Joel Bius’s new book, Smoke ‘Em If You Got ‘Em: The Rise and Fall of the Military Cigarette Ration, is a treatise on the relationship between the American Military-Industrial complex and the cigarette. Mark and Joel discuss the story of how the cigarette and the soldier relationship evolved, developed and devolved during the twentieth century—and the consequences.
About Smoke ‘Em If You Got ‘Em
The American military-industrial complex and accompanying culture are most often associated with massive weapons procurement programs and advanced technologies. Images of supersonic bombers, strategic missiles, armor-plated tanks, nuclear submarines, and complex space systems clog our imagination. However, one aspect of the complex is not a weapon or even a machine, but one of the world’s most highly engineered consumer products: the manufactured cigarette.
Smoke ‘Em If You Got ‘Em describes the origins of the often comfortable, yet increasingly controversial relationship among the military, the cigarette industry, and tobaccoland politicians during the twentieth century. After fostering the relationship between soldier and cigarette for more than five decades, the Department of Defense and fiscally minded legislators faced formidable political, cultural, economic, and internal challenges as they fought to unhinge the soldier-cigarette bond they had forged.
Smoke ‘Em If You Got ‘Em is also a study in modern American political economy. Bureaucrats, soldiers, lobbyists, government executives, legislators, litigators, or anti-smoking activists all struggled over far-reaching policy issues involving the cigarette. The soldier-cigarette relationship established by the Army in World War I and broken apart in the mid-1980s underpinned one of the most prolific social, cultural, economic, and healthcare related developments in the twentieth century: the rise and proliferation of the American manufactured cigarette smoker and the powerful cigarette enterprise supporting them.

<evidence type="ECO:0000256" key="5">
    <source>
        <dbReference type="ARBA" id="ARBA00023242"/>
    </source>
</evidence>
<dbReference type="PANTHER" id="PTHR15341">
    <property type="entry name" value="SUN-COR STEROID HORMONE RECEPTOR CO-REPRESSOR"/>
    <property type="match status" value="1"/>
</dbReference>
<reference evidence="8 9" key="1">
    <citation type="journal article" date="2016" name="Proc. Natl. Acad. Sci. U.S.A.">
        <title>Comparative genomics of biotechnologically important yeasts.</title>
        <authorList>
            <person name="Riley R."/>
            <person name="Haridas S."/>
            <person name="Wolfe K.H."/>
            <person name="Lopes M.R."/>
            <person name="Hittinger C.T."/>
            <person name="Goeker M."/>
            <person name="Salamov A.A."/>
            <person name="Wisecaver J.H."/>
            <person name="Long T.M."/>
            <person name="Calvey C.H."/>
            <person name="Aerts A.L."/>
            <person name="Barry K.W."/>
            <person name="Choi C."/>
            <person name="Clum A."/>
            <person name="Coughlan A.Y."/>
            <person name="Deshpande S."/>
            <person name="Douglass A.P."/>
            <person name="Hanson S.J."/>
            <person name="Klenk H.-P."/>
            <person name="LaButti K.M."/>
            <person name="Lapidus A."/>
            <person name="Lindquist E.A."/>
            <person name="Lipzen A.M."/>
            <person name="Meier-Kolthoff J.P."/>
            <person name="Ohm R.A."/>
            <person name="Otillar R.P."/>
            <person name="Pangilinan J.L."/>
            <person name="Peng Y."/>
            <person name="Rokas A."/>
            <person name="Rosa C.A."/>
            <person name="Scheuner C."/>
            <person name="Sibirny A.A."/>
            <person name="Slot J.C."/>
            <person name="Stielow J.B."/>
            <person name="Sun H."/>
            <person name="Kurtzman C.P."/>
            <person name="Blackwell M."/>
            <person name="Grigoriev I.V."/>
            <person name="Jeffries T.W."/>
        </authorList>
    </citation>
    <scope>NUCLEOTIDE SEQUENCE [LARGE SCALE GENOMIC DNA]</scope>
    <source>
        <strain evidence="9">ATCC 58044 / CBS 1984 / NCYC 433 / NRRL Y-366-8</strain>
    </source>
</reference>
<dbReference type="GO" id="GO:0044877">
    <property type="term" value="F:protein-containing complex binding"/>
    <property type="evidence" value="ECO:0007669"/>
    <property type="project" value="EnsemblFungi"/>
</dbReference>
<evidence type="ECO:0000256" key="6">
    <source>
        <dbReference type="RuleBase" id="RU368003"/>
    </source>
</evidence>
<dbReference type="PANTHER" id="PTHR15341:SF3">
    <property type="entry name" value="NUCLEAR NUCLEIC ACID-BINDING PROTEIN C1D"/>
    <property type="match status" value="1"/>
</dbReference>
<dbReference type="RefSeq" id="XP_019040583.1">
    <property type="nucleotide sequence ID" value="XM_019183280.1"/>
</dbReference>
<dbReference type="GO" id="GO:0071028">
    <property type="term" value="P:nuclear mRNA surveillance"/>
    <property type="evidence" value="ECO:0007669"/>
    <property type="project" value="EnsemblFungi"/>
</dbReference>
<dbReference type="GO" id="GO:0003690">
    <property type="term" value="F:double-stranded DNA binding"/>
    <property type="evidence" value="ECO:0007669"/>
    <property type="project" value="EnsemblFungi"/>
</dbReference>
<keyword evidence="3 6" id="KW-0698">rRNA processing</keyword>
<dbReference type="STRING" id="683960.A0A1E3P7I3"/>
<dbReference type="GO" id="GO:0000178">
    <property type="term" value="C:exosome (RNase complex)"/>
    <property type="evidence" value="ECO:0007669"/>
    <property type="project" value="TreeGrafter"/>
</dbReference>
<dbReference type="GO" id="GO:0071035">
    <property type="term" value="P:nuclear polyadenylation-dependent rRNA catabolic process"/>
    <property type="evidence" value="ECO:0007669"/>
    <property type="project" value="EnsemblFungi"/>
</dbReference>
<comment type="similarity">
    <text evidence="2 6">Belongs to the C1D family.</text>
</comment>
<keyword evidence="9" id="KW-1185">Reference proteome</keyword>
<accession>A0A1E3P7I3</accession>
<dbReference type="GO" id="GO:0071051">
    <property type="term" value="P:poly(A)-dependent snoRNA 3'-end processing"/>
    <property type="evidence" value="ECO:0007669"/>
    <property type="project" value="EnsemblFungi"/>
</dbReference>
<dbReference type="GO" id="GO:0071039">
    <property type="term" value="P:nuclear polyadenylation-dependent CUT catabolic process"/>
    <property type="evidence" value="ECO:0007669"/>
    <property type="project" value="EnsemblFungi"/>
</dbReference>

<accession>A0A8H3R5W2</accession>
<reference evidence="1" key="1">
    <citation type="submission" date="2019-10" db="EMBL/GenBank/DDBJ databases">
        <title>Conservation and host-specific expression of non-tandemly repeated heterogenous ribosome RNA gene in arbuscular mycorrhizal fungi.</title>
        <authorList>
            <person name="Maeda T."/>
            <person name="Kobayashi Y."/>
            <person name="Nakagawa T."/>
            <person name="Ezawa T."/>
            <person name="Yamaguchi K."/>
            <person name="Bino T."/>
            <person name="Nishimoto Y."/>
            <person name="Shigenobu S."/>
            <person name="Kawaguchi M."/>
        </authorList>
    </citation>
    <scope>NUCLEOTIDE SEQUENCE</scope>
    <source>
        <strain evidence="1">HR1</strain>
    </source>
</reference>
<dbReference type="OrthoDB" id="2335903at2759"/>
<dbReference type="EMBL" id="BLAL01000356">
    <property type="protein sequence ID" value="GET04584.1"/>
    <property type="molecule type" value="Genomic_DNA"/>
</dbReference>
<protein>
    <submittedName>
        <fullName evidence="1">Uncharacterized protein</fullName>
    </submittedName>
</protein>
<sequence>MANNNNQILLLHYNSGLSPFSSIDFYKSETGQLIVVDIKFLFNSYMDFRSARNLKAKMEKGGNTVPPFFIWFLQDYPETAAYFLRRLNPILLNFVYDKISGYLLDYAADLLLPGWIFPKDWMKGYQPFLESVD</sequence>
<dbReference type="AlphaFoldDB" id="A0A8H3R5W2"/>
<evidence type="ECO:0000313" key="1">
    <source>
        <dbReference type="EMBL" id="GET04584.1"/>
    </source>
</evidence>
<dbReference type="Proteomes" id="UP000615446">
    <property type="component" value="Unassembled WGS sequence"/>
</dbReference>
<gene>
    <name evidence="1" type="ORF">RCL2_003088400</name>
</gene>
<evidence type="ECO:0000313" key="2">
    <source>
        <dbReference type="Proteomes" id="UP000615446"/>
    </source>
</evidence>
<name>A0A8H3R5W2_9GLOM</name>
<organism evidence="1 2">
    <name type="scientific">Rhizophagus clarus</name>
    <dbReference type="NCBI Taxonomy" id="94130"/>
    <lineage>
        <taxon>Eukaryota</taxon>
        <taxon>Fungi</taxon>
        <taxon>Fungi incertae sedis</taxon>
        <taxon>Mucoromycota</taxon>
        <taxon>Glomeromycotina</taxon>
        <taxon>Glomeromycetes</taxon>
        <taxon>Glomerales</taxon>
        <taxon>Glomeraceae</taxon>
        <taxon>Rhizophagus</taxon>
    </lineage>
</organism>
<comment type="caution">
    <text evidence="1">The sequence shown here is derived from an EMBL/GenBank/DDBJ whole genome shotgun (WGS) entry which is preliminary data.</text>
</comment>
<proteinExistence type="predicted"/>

From 1918 to 1986, the military established a powerful subculture of cigarette-smoking soldiers. The relationship was so rooted that, after the 1964 Surgeon General’s Report warned Americans that cigarettes were hazardous to health, a further 22 years were needed to advance military smoking cessation as official policy, and an additional 16 years to sever government subsidies providing soldiers low-cost cigarettes. The role of wars and the military in establishing and entrenching the American cigarette-smoking culture has often gone unrecognized. Using the manufactured cigarette as a vehicle to explore political economy and interactions between the military and American society, Joel R. Bius helps the reader understand this important, yet overlooked aspect of 20th century America.